Filed Under: Do it yourself, Home repair, Remodeling    by: ITC

The idea of an architrave is to hide the join between a door or window frame or lining and the surrounding plaster

A loose architrave can be nailed back in place to the door frame, or even screwed to the surrounding masonry if you drill right through it with a masonry bit and insert wall- plugs to take the screws. But removal and fixing are both easier than for skirting, so replacement is usually the sensible alternative to major repairs. You just lever the existing architrave off, and nail the new one on.

On a brick or block wall, you usually nail through the molding’s inner edge and into the doorframe, lining or ‘wrought grounds’ with 25 mm (1 in) oval nails; lost-head nails or panel pins can also be used. But if necessary you can nail through the middle of the molding and into the wall itself, using cut nails for medium-hard blocks if you like, and masonry nails for bricks and hard blocks. If you find that there are rough (concealed) grounds between the plaster and the frame or lining, then nail into those. On a stud wall, nail into the studs.

At the bottom, the upright pieces butt against the floor and the ends of the skirting. At the_ top the corners are mitred. A good idea is to start by cutting off three pieces of molding which are manageable but still slightly too long. Then you can mark off the heights of the two upright ones (which may of course differ a bit, depending on whether the floor is flat or level), mitre their top ends and fix them loosely to the wall.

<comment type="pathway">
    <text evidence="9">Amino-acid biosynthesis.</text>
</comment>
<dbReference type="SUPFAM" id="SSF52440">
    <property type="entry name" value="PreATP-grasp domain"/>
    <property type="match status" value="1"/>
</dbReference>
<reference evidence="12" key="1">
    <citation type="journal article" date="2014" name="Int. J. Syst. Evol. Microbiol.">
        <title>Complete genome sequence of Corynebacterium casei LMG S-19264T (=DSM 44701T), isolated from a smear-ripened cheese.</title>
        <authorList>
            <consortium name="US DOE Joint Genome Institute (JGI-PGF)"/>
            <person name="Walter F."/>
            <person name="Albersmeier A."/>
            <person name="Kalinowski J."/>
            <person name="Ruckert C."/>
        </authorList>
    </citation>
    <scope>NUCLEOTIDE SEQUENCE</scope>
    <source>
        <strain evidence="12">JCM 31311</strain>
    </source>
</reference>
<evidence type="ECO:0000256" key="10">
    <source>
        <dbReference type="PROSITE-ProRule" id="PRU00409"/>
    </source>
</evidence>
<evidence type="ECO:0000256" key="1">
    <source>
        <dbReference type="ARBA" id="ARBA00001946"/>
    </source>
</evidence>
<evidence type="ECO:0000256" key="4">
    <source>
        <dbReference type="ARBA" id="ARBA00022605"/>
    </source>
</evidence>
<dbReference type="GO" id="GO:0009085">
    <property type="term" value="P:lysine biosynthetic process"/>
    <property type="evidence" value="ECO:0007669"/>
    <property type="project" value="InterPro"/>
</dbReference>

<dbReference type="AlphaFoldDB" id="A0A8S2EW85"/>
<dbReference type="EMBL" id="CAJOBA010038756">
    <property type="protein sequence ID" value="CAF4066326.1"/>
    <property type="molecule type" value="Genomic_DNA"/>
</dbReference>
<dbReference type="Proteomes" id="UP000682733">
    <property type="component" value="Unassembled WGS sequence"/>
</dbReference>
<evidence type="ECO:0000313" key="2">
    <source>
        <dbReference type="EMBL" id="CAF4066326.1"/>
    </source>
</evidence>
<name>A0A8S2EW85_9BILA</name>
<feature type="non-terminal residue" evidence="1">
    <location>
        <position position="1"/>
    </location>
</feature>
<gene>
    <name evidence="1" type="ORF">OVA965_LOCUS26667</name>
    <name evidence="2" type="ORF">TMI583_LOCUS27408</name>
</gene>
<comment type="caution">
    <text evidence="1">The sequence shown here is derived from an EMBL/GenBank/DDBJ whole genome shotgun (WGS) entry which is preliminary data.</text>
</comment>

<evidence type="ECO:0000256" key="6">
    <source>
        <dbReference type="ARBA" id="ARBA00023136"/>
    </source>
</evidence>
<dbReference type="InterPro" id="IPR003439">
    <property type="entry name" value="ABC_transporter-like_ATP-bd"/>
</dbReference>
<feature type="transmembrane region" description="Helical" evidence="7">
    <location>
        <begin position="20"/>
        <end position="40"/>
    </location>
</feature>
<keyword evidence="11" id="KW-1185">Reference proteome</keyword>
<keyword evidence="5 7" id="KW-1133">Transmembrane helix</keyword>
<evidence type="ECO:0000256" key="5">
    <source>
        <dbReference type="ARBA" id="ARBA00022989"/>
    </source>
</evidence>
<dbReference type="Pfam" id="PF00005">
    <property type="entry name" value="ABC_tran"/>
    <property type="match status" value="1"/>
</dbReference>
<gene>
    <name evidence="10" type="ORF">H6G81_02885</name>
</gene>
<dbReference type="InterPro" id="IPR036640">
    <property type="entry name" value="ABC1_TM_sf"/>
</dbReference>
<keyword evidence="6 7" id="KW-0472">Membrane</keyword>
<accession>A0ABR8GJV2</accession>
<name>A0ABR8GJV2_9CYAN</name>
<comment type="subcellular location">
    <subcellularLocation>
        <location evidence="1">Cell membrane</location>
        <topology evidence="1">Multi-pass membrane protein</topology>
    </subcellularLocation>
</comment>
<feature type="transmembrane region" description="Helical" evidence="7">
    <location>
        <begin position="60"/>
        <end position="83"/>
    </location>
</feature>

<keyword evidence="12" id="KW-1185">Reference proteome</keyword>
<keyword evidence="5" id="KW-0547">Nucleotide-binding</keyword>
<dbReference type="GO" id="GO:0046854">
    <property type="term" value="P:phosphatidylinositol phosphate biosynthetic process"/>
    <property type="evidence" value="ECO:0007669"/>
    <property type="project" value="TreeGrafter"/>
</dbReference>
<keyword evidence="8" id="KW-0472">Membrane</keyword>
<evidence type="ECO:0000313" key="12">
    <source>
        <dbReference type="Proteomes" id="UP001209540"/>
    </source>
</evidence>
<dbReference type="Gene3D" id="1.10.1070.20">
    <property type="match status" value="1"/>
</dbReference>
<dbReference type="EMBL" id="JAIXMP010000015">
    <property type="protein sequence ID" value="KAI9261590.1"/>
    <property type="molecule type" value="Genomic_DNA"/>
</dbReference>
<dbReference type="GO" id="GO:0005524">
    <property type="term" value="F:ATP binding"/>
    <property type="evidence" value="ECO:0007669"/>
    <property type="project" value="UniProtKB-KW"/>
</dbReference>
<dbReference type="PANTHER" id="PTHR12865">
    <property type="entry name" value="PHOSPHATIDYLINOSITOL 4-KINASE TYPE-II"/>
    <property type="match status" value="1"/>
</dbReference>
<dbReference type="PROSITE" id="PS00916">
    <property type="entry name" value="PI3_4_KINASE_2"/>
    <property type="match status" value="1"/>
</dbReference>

This makes it easy to mark off the exact length of the top piece. Mitre its ends, position it, and make any adjustments – by moving the uprights slightly, and even shaving the mitred ends with a sharp chisel or block plane if necessary. Then nail all three pieces finally in place, and pin the mitres from the top as for skirting boards.

When mitring, always make quite sure you’re cutting the right way round. That sounds silly, but you’ll find it’s all too easy to waste whole pieces by mistake

Failing that, a hacksaw should do the job.

In certain places — eg, the backs of alcoves — the skirting board is held in position by the two pieces at right angles to it. So, unless you remove at least one of those first, sawing the board out is your only option. A flooring saw may work. Otherwise drill a series of holes in line dOwn the face of the skirting, and use a chisel to chop out the waste between the holes so you can prise out the two ends of the board. Pipework and other obstacles sometimes force the same solution.

If a length of skirting refuses to come away completely, you may still be able to make sawing easier by levering enough of it out to push timber wedges behind it. In all cases, it’s best to saw at an angle of 45° across the thickness. If you’re just removing a section, cut the new piece to the same angle when you come to fix that in place.

Always use 45° cuts, rather than butt joins, if you have to make up a long piece from two shorter ones. They’ll be less conspicuous, especially if you site the join near an out-of- the-way corner.

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